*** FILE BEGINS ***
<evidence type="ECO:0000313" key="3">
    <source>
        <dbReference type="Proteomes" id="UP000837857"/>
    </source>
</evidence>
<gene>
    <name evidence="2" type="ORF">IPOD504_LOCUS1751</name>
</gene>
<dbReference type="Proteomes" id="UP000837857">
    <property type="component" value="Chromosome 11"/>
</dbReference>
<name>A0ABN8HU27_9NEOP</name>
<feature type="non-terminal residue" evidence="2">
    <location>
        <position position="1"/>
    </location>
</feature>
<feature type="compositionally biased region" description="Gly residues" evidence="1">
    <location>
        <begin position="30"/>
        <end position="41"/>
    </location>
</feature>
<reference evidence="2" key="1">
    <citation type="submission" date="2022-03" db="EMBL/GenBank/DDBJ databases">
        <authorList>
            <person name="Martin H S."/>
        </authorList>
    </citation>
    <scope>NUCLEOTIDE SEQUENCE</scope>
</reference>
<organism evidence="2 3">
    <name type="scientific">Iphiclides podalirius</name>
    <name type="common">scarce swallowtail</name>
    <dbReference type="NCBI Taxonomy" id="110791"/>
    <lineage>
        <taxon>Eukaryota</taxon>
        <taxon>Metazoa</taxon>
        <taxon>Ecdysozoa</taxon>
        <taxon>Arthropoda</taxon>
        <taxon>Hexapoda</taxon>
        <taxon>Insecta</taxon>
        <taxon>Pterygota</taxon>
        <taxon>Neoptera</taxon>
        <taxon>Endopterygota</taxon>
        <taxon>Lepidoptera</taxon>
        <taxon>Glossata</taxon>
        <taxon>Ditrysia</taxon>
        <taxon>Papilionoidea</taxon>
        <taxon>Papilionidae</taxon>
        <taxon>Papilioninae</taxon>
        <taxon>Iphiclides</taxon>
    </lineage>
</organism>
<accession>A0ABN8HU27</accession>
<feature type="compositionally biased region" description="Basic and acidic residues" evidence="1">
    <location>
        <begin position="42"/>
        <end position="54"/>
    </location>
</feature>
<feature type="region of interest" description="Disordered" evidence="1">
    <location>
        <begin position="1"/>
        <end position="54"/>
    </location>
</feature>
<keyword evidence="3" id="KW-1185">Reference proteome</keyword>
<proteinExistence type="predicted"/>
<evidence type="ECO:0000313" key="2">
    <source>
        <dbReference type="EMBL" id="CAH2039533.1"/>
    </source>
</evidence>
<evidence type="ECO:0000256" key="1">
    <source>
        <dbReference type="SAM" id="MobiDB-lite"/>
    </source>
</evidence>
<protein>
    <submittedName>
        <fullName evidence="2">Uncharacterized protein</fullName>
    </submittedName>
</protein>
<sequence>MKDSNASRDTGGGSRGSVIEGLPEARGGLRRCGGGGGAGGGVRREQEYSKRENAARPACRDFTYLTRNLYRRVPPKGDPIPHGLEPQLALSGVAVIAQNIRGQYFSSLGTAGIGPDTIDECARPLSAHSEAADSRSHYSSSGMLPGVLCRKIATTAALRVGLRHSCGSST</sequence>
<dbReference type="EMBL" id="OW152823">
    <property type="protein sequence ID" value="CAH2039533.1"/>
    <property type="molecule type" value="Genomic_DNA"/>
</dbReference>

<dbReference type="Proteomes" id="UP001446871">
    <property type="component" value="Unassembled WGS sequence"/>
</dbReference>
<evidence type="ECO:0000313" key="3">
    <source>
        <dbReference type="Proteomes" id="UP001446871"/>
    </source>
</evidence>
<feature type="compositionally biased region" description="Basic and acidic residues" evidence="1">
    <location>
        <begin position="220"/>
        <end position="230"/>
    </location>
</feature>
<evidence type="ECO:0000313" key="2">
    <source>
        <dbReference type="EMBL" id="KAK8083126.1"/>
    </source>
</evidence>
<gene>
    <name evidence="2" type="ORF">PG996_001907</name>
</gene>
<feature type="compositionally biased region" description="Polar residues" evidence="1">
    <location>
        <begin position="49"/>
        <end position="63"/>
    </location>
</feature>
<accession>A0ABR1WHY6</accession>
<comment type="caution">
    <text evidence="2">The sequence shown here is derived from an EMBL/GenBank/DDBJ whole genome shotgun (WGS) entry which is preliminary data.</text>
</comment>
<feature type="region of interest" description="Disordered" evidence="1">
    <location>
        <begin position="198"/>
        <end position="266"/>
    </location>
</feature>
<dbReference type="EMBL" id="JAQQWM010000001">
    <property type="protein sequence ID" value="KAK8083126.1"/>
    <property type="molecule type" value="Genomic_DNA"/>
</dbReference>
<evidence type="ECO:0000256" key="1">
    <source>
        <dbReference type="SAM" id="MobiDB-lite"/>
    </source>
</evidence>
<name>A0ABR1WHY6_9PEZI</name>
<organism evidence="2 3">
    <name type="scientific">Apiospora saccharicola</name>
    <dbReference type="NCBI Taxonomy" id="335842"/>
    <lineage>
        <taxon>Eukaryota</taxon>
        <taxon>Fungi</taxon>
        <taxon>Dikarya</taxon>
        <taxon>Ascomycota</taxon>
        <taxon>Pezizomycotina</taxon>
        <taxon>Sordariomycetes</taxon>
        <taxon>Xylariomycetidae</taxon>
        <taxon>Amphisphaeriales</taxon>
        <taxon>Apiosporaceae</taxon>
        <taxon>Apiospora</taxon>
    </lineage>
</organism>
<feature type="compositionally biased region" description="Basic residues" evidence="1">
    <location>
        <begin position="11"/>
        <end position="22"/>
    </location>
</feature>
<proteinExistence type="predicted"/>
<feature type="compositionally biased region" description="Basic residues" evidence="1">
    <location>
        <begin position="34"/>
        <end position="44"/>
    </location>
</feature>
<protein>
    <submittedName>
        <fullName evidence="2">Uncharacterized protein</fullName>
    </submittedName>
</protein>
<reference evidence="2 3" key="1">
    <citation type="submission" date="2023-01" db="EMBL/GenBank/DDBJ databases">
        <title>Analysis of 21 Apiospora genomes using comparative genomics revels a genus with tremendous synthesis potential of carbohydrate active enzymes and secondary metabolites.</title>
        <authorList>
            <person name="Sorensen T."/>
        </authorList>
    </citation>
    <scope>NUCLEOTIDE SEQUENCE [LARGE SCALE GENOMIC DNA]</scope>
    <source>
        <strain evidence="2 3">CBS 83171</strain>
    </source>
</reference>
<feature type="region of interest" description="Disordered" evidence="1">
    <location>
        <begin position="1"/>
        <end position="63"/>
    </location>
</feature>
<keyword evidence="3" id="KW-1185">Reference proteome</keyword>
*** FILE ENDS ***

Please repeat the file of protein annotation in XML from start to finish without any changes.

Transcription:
<evidence type="ECO:0000313" key="3">
    <source>
        <dbReference type="Proteomes" id="UP000837857"/>
    </source>
</evidence>
<gene>
    <name evidence="2" type="ORF">IPOD504_LOCUS1751</name>
</gene>
<dbReference type="Proteomes" id="UP000837857">
    <property type="component" value="Chromosome 11"/>
</dbReference>
<name>A0ABN8HU27_9NEOP</name>
<feature type="non-terminal residue" evidence="2">
    <location>
        <position position="1"/>
    </location>
</feature>
<feature type="compositionally biased region" description="Gly residues" evidence="1">
    <location>
        <begin position="30"/>
        <end position="41"/>
    </location>
</feature>
<reference evidence="2" key="1">
    <citation type="submission" date="2022-03" db="EMBL/GenBank/DDBJ databases">
        <authorList>
            <person name="Martin H S."/>
        </authorList>
    </citation>
    <scope>NUCLEOTIDE SEQUENCE</scope>
</reference>
<organism evidence="2 3">
    <name type="scientific">Iphiclides podalirius</name>
    <name type="common">scarce swallowtail</name>
    <dbReference type="NCBI Taxonomy" id="110791"/>
    <lineage>
        <taxon>Eukaryota</taxon>
        <taxon>Metazoa</taxon>
        <taxon>Ecdysozoa</taxon>
        <taxon>Arthropoda</taxon>
        <taxon>Hexapoda</taxon>
        <taxon>Insecta</taxon>
        <taxon>Pterygota</taxon>
        <taxon>Neoptera</taxon>
        <taxon>Endopterygota</taxon>
        <taxon>Lepidoptera</taxon>
        <taxon>Glossata</taxon>
        <taxon>Ditrysia</taxon>
        <taxon>Papilionoidea</taxon>
        <taxon>Papilionidae</taxon>
        <taxon>Papilioninae</taxon>
        <taxon>Iphiclides</taxon>
    </lineage>
</organism>
<accession>A0ABN8HU27</accession>
<feature type="compositionally biased region" description="Basic and acidic residues" evidence="1">
    <location>
        <begin position="42"/>
        <end position="54"/>
    </location>
</feature>
<feature type="region of interest" description="Disordered" evidence="1">
    <location>
        <begin position="1"/>
        <end position="54"/>
    </location>
</feature>
<keyword evidence="3" id="KW-1185">Reference proteome</keyword>
<proteinExistence type="predicted"/>
<evidence type="ECO:0000313" key="2">
    <source>
        <dbReference type="EMBL" id="CAH2039533.1"/>
    </source>
</evidence>
<evidence type="ECO:0000256" key="1">
    <source>
        <dbReference type="SAM" id="MobiDB-lite"/>
    </source>
</evidence>
<protein>
    <submittedName>
        <fullName evidence="2">Uncharacterized protein</fullName>
    </submittedName>
</protein>
<sequence>MKDSNASRDTGGGSRGSVIEGLPEARGGLRRCGGGGGAGGGVRREQEYSKRENAARPACRDFTYLTRNLYRRVPPKGDPIPHGLEPQLALSGVAVIAQNIRGQYFSSLGTAGIGPDTIDECARPLSAHSEAADSRSHYSSSGMLPGVLCRKIATTAALRVGLRHSCGSST</sequence>
<dbReference type="EMBL" id="OW152823">
    <property type="protein sequence ID" value="CAH2039533.1"/>
    <property type="molecule type" value="Genomic_DNA"/>
</dbReference>

<dbReference type="Proteomes" id="UP001446871">
    <property type="component" value="Unassembled WGS sequence"/>
</dbReference>
<evidence type="ECO:0000313" key="3">
    <source>
        <dbReference type="Proteomes" id="UP001446871"/>
    </source>
</evidence>
<feature type="compositionally biased region" description="Basic and acidic residues" evidence="1">
    <location>
        <begin position="220"/>
        <end position="230"/>
    </location>
</feature>
<evidence type="ECO:0000313" key="2">
    <source>
        <dbReference type="EMBL" id="KAK8083126.1"/>
    </source>
</evidence>
<gene>
    <name evidence="2" type="ORF">PG996_001907</name>
</gene>
<feature type="compositionally biased region" description="Polar residues" evidence="1">
    <location>
        <begin position="49"/>
        <end position="63"/>
    </location>
</feature>
<accession>A0ABR1WHY6</accession>
<comment type="caution">
    <text evidence="2">The sequence shown here is derived from an EMBL/GenBank/DDBJ whole genome shotgun (WGS) entry which is preliminary data.</text>
</comment>
<feature type="region of interest" description="Disordered" evidence="1">
    <location>
        <begin position="198"/>
        <end position="266"/>
    </location>
</feature>
<dbReference type="EMBL" id="JAQQWM010000001">
    <property type="protein sequence ID" value="KAK8083126.1"/>
    <property type="molecule type" value="Genomic_DNA"/>
</dbReference>
<evidence type="ECO:0000256" key="1">
    <source>
        <dbReference type="SAM" id="MobiDB-lite"/>
    </source>
</evidence>
<name>A0ABR1WHY6_9PEZI</name>
<organism evidence="2 3">
    <name type="scientific">Apiospora saccharicola</name>
    <dbReference type="NCBI Taxonomy" id="335842"/>
    <lineage>
        <taxon>Eukaryota</taxon>
        <taxon>Fungi</taxon>
        <taxon>Dikarya</taxon>
        <taxon>Ascomycota</taxon>
        <taxon>Pezizomycotina</taxon>
        <taxon>Sordariomycetes</taxon>
        <taxon>Xylariomycetidae</taxon>
        <taxon>Amphisphaeriales</taxon>
        <taxon>Apiosporaceae</taxon>
        <taxon>Apiospora</taxon>
    </lineage>
</organism>
<feature type="compositionally biased region" description="Basic residues" evidence="1">
    <location>
        <begin position="11"/>
        <end position="22"/>
    </location>
</feature>
<proteinExistence type="predicted"/>
<feature type="compositionally biased region" description="Basic residues" evidence="1">
    <location>
        <begin position="34"/>
        <end position="44"/>
    </location>
</feature>
<protein>
    <submittedName>
        <fullName evidence="2">Uncharacterized protein</fullName>
    </submittedName>
</protein>
<reference evidence="2 3" key="1">
    <citation type="submission" date="2023-01" db="EMBL/GenBank/DDBJ databases">
        <title>Analysis of 21 Apiospora genomes using comparative genomics revels a genus with tremendous synthesis potential of carbohydrate active enzymes and secondary metabolites.</title>
        <authorList>
            <person name="Sorensen T."/>
        </authorList>
    </citation>
    <scope>NUCLEOTIDE SEQUENCE [LARGE SCALE GENOMIC DNA]</scope>
    <source>
        <strain evidence="2 3">CBS 83171</strain>
    </source>
</reference>
<feature type="region of interest" description="Disordered" evidence="1">
    <location>
        <begin position="1"/>
        <end position="63"/>
    </location>
</feature>
<keyword evidence="3" id="KW-1185">Reference proteome</keyword>